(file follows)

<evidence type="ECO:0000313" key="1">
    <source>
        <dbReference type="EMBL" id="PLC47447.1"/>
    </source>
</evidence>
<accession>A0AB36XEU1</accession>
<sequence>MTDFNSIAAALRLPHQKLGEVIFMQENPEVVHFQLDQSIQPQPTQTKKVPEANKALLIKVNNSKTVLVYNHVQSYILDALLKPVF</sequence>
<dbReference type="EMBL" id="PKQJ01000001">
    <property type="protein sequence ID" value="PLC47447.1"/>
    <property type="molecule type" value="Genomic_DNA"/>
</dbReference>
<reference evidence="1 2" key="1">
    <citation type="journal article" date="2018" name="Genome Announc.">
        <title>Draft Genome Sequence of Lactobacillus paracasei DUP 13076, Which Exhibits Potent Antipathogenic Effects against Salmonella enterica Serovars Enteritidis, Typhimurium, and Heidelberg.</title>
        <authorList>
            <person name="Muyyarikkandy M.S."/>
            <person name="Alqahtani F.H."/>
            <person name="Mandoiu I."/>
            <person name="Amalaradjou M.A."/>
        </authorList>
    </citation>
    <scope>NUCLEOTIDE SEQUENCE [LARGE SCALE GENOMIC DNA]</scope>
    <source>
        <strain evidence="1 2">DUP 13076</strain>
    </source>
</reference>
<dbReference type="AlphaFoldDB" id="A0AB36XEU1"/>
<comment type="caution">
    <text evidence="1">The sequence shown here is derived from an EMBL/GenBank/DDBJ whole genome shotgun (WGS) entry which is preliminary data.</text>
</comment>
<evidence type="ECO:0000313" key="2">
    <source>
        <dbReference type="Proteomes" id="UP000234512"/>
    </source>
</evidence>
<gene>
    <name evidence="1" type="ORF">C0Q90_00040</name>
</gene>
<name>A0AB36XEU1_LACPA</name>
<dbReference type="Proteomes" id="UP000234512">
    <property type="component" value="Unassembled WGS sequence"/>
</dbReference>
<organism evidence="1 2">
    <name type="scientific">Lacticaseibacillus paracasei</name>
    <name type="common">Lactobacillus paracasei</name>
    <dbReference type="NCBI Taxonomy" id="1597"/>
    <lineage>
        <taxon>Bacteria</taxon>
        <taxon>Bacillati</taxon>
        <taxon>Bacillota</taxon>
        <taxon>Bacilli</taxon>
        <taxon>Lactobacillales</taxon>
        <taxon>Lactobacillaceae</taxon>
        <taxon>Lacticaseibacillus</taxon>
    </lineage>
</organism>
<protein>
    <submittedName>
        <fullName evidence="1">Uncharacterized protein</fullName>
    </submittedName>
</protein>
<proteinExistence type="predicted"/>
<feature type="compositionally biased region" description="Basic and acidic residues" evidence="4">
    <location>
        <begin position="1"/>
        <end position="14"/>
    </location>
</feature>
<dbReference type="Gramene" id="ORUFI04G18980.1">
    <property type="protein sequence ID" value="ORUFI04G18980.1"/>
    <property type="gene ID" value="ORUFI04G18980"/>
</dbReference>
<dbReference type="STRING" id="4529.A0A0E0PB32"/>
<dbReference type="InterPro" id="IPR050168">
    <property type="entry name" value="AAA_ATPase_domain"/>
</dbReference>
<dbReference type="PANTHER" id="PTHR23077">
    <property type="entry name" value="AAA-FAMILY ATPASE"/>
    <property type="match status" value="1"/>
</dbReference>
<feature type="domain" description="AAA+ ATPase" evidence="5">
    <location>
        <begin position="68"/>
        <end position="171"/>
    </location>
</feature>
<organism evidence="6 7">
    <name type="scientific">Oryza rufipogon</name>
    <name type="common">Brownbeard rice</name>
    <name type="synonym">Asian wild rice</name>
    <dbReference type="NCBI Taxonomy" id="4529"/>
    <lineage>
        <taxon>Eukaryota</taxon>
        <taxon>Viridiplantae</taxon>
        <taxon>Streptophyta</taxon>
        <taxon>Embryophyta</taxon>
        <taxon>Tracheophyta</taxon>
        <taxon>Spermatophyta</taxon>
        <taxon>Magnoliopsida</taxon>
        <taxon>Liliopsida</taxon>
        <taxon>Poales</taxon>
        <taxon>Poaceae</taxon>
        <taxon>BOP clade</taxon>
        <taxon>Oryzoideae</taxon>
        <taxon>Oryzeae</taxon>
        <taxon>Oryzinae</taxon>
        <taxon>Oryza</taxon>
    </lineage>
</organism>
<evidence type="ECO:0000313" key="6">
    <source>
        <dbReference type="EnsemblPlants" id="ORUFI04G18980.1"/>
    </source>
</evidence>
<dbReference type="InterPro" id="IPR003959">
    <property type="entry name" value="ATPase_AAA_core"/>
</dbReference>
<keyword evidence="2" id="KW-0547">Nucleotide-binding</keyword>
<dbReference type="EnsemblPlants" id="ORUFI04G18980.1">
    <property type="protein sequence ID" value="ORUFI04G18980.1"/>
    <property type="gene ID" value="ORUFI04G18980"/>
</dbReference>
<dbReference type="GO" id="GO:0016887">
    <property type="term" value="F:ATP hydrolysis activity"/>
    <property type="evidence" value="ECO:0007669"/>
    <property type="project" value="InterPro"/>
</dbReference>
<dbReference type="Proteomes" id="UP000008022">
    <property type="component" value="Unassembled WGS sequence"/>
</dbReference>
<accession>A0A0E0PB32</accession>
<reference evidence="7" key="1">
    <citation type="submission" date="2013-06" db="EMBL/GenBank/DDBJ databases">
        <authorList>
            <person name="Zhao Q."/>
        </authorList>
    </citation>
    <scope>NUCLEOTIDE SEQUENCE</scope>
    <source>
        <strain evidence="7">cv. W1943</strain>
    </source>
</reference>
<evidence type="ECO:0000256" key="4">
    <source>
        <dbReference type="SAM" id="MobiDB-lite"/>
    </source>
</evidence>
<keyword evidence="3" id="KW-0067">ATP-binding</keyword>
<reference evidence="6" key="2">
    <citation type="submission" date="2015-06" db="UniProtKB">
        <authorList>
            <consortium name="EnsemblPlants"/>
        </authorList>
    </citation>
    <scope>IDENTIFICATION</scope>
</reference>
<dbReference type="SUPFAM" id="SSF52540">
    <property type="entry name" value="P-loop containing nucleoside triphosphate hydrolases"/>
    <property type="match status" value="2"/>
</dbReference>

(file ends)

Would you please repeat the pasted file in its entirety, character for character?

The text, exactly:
<evidence type="ECO:0000313" key="1">
    <source>
        <dbReference type="EMBL" id="PLC47447.1"/>
    </source>
</evidence>
<accession>A0AB36XEU1</accession>
<sequence>MTDFNSIAAALRLPHQKLGEVIFMQENPEVVHFQLDQSIQPQPTQTKKVPEANKALLIKVNNSKTVLVYNHVQSYILDALLKPVF</sequence>
<dbReference type="EMBL" id="PKQJ01000001">
    <property type="protein sequence ID" value="PLC47447.1"/>
    <property type="molecule type" value="Genomic_DNA"/>
</dbReference>
<reference evidence="1 2" key="1">
    <citation type="journal article" date="2018" name="Genome Announc.">
        <title>Draft Genome Sequence of Lactobacillus paracasei DUP 13076, Which Exhibits Potent Antipathogenic Effects against Salmonella enterica Serovars Enteritidis, Typhimurium, and Heidelberg.</title>
        <authorList>
            <person name="Muyyarikkandy M.S."/>
            <person name="Alqahtani F.H."/>
            <person name="Mandoiu I."/>
            <person name="Amalaradjou M.A."/>
        </authorList>
    </citation>
    <scope>NUCLEOTIDE SEQUENCE [LARGE SCALE GENOMIC DNA]</scope>
    <source>
        <strain evidence="1 2">DUP 13076</strain>
    </source>
</reference>
<dbReference type="AlphaFoldDB" id="A0AB36XEU1"/>
<comment type="caution">
    <text evidence="1">The sequence shown here is derived from an EMBL/GenBank/DDBJ whole genome shotgun (WGS) entry which is preliminary data.</text>
</comment>
<evidence type="ECO:0000313" key="2">
    <source>
        <dbReference type="Proteomes" id="UP000234512"/>
    </source>
</evidence>
<gene>
    <name evidence="1" type="ORF">C0Q90_00040</name>
</gene>
<name>A0AB36XEU1_LACPA</name>
<dbReference type="Proteomes" id="UP000234512">
    <property type="component" value="Unassembled WGS sequence"/>
</dbReference>
<organism evidence="1 2">
    <name type="scientific">Lacticaseibacillus paracasei</name>
    <name type="common">Lactobacillus paracasei</name>
    <dbReference type="NCBI Taxonomy" id="1597"/>
    <lineage>
        <taxon>Bacteria</taxon>
        <taxon>Bacillati</taxon>
        <taxon>Bacillota</taxon>
        <taxon>Bacilli</taxon>
        <taxon>Lactobacillales</taxon>
        <taxon>Lactobacillaceae</taxon>
        <taxon>Lacticaseibacillus</taxon>
    </lineage>
</organism>
<protein>
    <submittedName>
        <fullName evidence="1">Uncharacterized protein</fullName>
    </submittedName>
</protein>
<proteinExistence type="predicted"/>
<feature type="compositionally biased region" description="Basic and acidic residues" evidence="4">
    <location>
        <begin position="1"/>
        <end position="14"/>
    </location>
</feature>
<dbReference type="Gramene" id="ORUFI04G18980.1">
    <property type="protein sequence ID" value="ORUFI04G18980.1"/>
    <property type="gene ID" value="ORUFI04G18980"/>
</dbReference>
<dbReference type="STRING" id="4529.A0A0E0PB32"/>
<dbReference type="InterPro" id="IPR050168">
    <property type="entry name" value="AAA_ATPase_domain"/>
</dbReference>
<dbReference type="PANTHER" id="PTHR23077">
    <property type="entry name" value="AAA-FAMILY ATPASE"/>
    <property type="match status" value="1"/>
</dbReference>
<feature type="domain" description="AAA+ ATPase" evidence="5">
    <location>
        <begin position="68"/>
        <end position="171"/>
    </location>
</feature>
<organism evidence="6 7">
    <name type="scientific">Oryza rufipogon</name>
    <name type="common">Brownbeard rice</name>
    <name type="synonym">Asian wild rice</name>
    <dbReference type="NCBI Taxonomy" id="4529"/>
    <lineage>
        <taxon>Eukaryota</taxon>
        <taxon>Viridiplantae</taxon>
        <taxon>Streptophyta</taxon>
        <taxon>Embryophyta</taxon>
        <taxon>Tracheophyta</taxon>
        <taxon>Spermatophyta</taxon>
        <taxon>Magnoliopsida</taxon>
        <taxon>Liliopsida</taxon>
        <taxon>Poales</taxon>
        <taxon>Poaceae</taxon>
        <taxon>BOP clade</taxon>
        <taxon>Oryzoideae</taxon>
        <taxon>Oryzeae</taxon>
        <taxon>Oryzinae</taxon>
        <taxon>Oryza</taxon>
    </lineage>
</organism>
<evidence type="ECO:0000313" key="6">
    <source>
        <dbReference type="EnsemblPlants" id="ORUFI04G18980.1"/>
    </source>
</evidence>
<dbReference type="InterPro" id="IPR003959">
    <property type="entry name" value="ATPase_AAA_core"/>
</dbReference>
<keyword evidence="2" id="KW-0547">Nucleotide-binding</keyword>
<dbReference type="EnsemblPlants" id="ORUFI04G18980.1">
    <property type="protein sequence ID" value="ORUFI04G18980.1"/>
    <property type="gene ID" value="ORUFI04G18980"/>
</dbReference>
<dbReference type="GO" id="GO:0016887">
    <property type="term" value="F:ATP hydrolysis activity"/>
    <property type="evidence" value="ECO:0007669"/>
    <property type="project" value="InterPro"/>
</dbReference>
<dbReference type="Proteomes" id="UP000008022">
    <property type="component" value="Unassembled WGS sequence"/>
</dbReference>
<accession>A0A0E0PB32</accession>
<reference evidence="7" key="1">
    <citation type="submission" date="2013-06" db="EMBL/GenBank/DDBJ databases">
        <authorList>
            <person name="Zhao Q."/>
        </authorList>
    </citation>
    <scope>NUCLEOTIDE SEQUENCE</scope>
    <source>
        <strain evidence="7">cv. W1943</strain>
    </source>
</reference>
<evidence type="ECO:0000256" key="4">
    <source>
        <dbReference type="SAM" id="MobiDB-lite"/>
    </source>
</evidence>
<keyword evidence="3" id="KW-0067">ATP-binding</keyword>
<reference evidence="6" key="2">
    <citation type="submission" date="2015-06" db="UniProtKB">
        <authorList>
            <consortium name="EnsemblPlants"/>
        </authorList>
    </citation>
    <scope>IDENTIFICATION</scope>
</reference>
<dbReference type="SUPFAM" id="SSF52540">
    <property type="entry name" value="P-loop containing nucleoside triphosphate hydrolases"/>
    <property type="match status" value="2"/>
</dbReference>